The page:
Drange wins SABEW’s Birger award
Matt Drange, a staff reporter for The Information, is the 2019 winner of the Larry Birger Young Business Journalist contest, honoring journalists under 30.
Additionally, the judging panel chose to honor two finalists: Ellen Huet, reporter for Bloomberg, and Casey Fabris, reporter for The Roanoke Times.
Drange will receive the award, a $1,500 honorarium and travel stipend to New York made possible by a gift from rbb Communications of Miami. The award commemorates Larry Birger, a former Miami Herald business editor who led SABEW as president in 1977. Birger was later a principal in rbb until his death in 1998.
Josh Merkin, vice president of rbb Communications, will present the award to Drange at SABEW’s New York Fall Conference on Nov. 12.
“In the face of many challenges, journalists continue to operate with courage and deliver quality work that shines light on the most important issues facing our world today,” said Merkin. “We appreciate the opportunity to work with SABEW to honor Larry’s legacy and offer support to the next generation of business journalists.”
Drange, 30, graduated from Columbia University with a master’s degree from the school of journalism in 2012 after receiving his bachelor’s degree in journalism from Humboldt State University in 2011. He turned 30 in March, meeting the award age eligibility requirements.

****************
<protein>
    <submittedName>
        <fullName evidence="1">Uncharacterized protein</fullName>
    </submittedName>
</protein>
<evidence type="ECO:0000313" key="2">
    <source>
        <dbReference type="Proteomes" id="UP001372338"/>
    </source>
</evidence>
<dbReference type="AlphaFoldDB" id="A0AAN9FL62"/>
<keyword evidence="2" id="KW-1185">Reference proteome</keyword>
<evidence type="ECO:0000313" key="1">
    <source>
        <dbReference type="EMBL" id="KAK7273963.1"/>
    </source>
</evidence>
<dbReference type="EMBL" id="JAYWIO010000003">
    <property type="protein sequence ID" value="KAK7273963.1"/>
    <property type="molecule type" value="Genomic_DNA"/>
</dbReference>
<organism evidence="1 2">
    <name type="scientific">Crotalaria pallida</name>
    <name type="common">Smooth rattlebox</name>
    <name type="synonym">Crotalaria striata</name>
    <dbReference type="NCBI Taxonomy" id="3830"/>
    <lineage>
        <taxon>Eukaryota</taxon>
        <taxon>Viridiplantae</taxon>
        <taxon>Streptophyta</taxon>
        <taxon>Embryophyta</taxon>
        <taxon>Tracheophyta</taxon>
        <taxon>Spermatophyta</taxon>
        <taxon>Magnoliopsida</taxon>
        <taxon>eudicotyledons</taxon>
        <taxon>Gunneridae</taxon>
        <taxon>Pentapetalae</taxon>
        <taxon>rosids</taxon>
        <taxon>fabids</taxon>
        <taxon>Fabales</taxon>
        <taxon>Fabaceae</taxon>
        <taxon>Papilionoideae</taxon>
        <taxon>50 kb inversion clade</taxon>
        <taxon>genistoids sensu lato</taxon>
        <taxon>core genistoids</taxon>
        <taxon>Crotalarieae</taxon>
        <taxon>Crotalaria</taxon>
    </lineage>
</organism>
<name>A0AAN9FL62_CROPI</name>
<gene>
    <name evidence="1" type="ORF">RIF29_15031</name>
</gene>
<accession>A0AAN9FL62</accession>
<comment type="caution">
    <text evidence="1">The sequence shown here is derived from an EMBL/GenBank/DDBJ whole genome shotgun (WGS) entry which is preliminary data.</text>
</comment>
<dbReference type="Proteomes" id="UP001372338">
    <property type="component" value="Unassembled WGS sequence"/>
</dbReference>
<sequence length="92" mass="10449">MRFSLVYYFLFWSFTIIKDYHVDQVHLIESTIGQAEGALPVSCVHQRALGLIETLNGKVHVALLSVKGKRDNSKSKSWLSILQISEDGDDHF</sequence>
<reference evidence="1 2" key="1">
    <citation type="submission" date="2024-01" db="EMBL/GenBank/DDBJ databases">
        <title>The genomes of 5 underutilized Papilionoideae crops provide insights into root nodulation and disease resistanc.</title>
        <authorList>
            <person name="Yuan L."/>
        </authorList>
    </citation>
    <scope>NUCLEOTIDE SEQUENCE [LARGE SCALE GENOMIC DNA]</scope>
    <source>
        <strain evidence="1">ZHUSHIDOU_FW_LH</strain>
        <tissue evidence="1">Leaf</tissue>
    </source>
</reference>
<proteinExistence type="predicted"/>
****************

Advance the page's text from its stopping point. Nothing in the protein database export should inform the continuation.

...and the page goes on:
Drange has worked for media outlets, such as The Center for Investigative Reporting as a staff reporter covering technology, the business of guns and the environment. As a staff writer for Forbes Magazine, he covered Donald Trump’s business dealings and the technology industry. With The Information, Drange covers money and power in Silicon Valley.
“I’m humbled to be recognized alongside such stellar journalists, including both past and present honorees. I’ve been fortunate to spend the early part of my career at newsrooms like The Information, which provides the time and resources to pursue stories worth telling,” Drange said. “I’m especially grateful for the support of my mentor and longtime business journalist, Marcy Burstiner, who taught me to report with tenacity and humility.”
“Matt impressed all the judges with his persistence at digging up great stories. He displayed an incredible sense of how to mine for features on a particular beat and to tell those stories in an interesting way,” said head judge Jon Chesto of The Boston Globe. “His investigative piece on the decline in Big Tech prosecutions by the U.S. Attorney’s Office in Northern California was noteworthy in its scope, and he deserves credit for ferreting out a loophole at eBay that allowed assault rifle parts to be sold on the site despite rules supposedly preventing such sales.”